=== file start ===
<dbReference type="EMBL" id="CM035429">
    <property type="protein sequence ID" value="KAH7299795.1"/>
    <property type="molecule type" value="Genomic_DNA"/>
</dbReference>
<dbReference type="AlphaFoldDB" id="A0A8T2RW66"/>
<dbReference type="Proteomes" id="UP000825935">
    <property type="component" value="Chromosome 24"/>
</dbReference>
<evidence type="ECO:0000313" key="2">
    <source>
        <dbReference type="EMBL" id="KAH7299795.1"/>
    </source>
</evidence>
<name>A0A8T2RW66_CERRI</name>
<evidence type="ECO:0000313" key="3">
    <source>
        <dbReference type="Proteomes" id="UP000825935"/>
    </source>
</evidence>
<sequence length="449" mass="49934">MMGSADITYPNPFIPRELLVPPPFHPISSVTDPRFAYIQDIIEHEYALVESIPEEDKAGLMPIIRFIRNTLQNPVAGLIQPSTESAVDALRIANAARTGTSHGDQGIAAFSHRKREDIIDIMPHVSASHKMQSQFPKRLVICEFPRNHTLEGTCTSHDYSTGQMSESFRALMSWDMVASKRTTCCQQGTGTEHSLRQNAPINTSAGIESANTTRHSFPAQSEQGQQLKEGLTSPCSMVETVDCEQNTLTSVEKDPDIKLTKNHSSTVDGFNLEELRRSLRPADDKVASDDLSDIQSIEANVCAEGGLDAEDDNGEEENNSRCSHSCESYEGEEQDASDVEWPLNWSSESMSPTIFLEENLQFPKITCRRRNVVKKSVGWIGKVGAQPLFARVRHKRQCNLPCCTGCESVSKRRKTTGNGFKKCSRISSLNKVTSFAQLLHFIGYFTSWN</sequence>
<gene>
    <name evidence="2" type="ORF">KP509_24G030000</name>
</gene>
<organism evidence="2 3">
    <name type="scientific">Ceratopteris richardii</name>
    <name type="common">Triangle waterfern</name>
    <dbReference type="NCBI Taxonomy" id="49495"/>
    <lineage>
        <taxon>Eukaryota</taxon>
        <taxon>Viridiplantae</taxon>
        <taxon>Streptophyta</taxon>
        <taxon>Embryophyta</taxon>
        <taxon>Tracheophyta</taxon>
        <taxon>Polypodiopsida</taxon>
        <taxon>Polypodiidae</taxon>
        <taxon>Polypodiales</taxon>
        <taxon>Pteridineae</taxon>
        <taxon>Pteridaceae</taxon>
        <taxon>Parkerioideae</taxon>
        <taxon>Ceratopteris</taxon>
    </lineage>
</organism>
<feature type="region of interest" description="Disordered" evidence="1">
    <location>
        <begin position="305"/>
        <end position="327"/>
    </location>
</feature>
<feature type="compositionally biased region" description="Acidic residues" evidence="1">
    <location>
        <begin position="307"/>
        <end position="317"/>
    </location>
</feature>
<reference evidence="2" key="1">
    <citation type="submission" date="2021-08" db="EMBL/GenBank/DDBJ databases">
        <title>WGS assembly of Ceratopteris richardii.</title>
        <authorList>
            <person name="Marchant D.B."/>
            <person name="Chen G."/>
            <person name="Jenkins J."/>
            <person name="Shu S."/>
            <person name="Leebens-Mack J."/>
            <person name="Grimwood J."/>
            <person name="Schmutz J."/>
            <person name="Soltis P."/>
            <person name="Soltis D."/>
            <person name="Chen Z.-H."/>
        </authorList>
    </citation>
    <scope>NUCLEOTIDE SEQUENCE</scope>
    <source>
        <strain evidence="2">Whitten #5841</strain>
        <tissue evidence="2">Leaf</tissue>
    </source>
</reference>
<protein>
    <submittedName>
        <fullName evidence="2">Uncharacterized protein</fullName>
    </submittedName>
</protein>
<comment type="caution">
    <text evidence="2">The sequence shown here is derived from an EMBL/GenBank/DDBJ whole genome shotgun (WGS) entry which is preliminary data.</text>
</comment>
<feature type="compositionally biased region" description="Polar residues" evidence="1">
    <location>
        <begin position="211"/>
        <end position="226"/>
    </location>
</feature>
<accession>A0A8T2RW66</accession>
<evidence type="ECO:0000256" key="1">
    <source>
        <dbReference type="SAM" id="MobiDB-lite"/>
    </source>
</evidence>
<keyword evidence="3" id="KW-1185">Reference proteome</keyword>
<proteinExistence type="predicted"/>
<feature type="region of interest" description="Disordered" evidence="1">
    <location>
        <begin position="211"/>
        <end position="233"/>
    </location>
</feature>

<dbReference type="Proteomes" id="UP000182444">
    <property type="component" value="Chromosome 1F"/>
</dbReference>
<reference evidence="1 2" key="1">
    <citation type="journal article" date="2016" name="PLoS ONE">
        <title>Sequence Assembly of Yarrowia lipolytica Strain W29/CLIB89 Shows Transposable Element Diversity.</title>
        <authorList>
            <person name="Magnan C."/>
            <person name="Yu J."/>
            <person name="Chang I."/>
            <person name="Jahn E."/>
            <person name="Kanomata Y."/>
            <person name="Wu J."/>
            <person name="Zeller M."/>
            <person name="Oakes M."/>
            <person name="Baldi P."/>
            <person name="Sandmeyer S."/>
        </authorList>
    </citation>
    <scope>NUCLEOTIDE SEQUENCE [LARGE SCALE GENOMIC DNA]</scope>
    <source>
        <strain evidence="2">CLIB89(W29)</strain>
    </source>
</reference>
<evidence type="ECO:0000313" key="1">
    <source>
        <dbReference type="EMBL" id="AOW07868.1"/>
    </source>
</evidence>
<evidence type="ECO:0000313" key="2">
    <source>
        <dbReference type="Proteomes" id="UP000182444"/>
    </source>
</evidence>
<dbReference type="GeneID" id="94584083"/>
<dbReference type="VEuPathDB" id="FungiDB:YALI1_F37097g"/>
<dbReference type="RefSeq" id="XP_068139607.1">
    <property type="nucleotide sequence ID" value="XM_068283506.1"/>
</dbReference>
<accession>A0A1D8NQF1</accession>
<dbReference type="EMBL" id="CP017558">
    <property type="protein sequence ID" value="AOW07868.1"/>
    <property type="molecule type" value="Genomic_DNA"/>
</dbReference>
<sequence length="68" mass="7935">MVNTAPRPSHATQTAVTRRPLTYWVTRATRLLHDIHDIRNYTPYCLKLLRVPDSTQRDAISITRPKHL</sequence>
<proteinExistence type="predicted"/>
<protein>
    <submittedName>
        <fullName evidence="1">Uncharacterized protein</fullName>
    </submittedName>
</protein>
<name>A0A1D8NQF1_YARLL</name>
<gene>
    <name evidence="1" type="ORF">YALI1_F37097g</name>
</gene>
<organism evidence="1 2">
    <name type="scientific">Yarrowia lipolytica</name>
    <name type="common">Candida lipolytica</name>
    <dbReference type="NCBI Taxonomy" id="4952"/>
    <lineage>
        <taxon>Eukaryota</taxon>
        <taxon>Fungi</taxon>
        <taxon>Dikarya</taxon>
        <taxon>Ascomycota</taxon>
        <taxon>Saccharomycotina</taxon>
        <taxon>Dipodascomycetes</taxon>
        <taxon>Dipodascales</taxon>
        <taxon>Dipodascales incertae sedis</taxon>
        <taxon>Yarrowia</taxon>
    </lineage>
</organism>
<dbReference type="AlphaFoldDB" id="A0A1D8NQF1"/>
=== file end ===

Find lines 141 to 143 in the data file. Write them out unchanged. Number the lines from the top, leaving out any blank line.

<dbReference type="RefSeq" id="XP_068139607.1">
    <property type="nucleotide sequence ID" value="XM_068283506.1"/>
</dbReference>